With much love in the Lord,
Yours affectionately in Him,
MY DEAR SISTER IN THE LORD, — I gladly send you a few lines in answer to your letter of January 8th, 1943. I am thankful to know of some who have been converted, and are coming on to the meetings at –. May they be greatly helped, and led on in the knowledge of our Lord Jesus Christ! No doubt they will need building up in grace, and this will be a happy service for you and others.
The paragraph on pages 48 and 49 of the “Outline of Revelation” simply calls attention to certain statements of Scripture with reference to the book of life. We may be quite sure that all that Scripture says is true and very profitable for us, and if there is anything we do not understand we can pray about it, and also get help from others.
The first time the book of life is mentioned in Scripture, indeed, the only time in the Old Testament (Exodus 32:32, 33 refers to it simply as God’s book) is in Psalm 69:28, which speaks prophetically of those who hated Christ without a cause, and who would destroy Him, being His enemies wrongfully (verse 4), and who persecuted Him (verse 26). It is said of them, “Let them be blotted out of the book of life”. To understand this we must remember that the Jews and their leaders were in a place of great privilege as having the oracles of God, the promises, the service of God, and even having Christ amongst them. They were in the book of life as having great divine privilege, in contrast with the dark heathen world; Christ owned them as “his own”, John 1:11. But by their wicked rejection of Christ they forfeited all right to the privilege which God had conferred upon them, and they were blotted out of the book of life. Many today are in a place of light and privilege, but if they neglect the great salvation, and perhaps even persecute Christ in His people, it will come true, if they do not repent, that they will be blotted out.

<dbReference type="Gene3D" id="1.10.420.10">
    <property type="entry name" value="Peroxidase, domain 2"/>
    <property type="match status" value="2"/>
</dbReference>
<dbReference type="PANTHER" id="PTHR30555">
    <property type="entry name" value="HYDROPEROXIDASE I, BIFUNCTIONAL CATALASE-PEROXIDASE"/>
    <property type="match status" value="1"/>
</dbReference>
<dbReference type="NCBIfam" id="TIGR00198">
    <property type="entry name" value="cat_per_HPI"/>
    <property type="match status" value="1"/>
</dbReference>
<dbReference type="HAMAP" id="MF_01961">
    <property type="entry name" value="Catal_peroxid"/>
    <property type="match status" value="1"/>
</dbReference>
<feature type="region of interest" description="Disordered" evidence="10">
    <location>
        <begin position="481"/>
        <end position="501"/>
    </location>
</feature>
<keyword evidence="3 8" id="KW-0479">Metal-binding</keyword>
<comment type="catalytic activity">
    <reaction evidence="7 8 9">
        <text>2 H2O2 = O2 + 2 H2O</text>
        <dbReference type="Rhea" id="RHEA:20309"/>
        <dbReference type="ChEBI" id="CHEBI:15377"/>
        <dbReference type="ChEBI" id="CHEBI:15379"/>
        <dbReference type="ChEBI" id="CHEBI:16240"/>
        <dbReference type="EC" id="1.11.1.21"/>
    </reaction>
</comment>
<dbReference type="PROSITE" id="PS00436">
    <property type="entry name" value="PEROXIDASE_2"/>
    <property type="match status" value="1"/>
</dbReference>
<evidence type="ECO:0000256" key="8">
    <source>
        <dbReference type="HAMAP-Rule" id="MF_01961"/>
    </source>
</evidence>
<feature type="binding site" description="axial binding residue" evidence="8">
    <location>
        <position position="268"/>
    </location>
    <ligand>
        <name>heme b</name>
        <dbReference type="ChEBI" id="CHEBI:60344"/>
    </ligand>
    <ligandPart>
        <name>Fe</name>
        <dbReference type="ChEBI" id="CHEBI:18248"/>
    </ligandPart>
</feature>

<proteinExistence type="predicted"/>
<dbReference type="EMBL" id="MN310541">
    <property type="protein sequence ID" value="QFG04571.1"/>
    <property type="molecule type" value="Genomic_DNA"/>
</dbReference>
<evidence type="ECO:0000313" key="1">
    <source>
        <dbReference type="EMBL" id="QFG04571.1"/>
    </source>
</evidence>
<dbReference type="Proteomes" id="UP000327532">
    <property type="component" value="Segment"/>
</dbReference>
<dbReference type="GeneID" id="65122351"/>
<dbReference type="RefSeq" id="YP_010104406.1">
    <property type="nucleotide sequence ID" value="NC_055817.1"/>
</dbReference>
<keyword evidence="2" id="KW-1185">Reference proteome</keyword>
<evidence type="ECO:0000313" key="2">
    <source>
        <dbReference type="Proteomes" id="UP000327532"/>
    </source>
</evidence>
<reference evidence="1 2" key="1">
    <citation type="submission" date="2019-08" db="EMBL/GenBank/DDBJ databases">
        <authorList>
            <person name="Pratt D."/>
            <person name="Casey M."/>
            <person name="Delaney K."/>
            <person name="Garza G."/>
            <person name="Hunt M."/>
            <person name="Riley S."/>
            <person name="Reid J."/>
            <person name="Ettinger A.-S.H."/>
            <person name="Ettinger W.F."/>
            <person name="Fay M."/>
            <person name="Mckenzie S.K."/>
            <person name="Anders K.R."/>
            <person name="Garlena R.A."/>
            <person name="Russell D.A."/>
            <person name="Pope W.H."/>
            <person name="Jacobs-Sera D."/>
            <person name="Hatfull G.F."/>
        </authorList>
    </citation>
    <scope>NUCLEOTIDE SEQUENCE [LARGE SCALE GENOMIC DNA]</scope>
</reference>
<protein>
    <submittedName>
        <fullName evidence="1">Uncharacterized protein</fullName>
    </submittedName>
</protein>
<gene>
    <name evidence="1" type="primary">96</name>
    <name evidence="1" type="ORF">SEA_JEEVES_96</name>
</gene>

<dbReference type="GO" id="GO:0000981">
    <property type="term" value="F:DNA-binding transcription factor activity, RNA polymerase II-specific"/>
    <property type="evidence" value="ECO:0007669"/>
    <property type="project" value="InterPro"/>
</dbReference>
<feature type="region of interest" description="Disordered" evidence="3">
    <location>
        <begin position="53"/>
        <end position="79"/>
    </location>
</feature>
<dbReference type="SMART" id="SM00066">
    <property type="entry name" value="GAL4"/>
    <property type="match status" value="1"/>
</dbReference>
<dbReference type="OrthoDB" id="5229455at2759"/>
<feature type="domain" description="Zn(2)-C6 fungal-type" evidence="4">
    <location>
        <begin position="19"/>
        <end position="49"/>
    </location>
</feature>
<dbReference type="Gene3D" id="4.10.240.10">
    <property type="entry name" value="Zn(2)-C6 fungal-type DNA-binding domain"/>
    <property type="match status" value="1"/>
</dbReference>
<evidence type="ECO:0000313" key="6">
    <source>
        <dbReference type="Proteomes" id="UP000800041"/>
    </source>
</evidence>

The first mention of the book of life in the New Testament is in Philippians 4:3, where we read of certain fellow-labourers of Paul — “whose names are in the book of life”. They were not at all the kind of persons to be blotted out.
Then in Revelation 3:5 the promise, “I will not blot his name out of the book of life”, is given to the overcomer in Sardis. If we watch, and do not defile our garments, there is no fear of our names being blotted out.
It will be noticed that the above scriptures have a certain reference to our place as in responsibility here. They raise the question as to whether we are really in the list of the living, or have we merely, like those in Sardis, a name to live? But the simplest believer who knows the Saviour’s love, and who knows that his sins have been washed away by the blood of Christ, is entitled to know that he is one of Christ’s sheep and that he will never perish. But he also knows that he cannot keep himself, and that his security lies in keeping near the Shepherd; he does not, and dare not, trust himself.
But in the closing chapters of the Bible the book of life is spoken of in a different way. It is called “the book of life of the slain Lamb”, and we learn that the names written in it were written “from the founding of the world”, Revelation 13:8; 17: 8. The book of life in these scriptures has clearly to do with God’s purpose as made sure on the ground of redemption. Nothing in that connection depends on man’s responsibility. It is purely of God’s sovereign love and mercy that names are written in the book of life of the slain Lamb. There can be no thought of blotting out in that connection. Those written in that book are God’s elect, and will be surely kept by His power through faith. None of the names written in that book will ever be blotted out.
If we take Scripture simply as it stands we shall not get into any difficulty. We shall see that the book of life is sometimes viewed as containing the names of those who have a place of privilege and responsibility in relation to God, such as Israel had in Old Testament times, and such as the Lord’s bondmen have now. This may be illustrated by the fact that the name of Judas is on the list of the twelve apostles, Matthew 10:2 – 4. He was numbered amongst the apostles, but he was never converted or saved, and by transgression he fell, and his name was blotted out.
Yours affectionately in Him,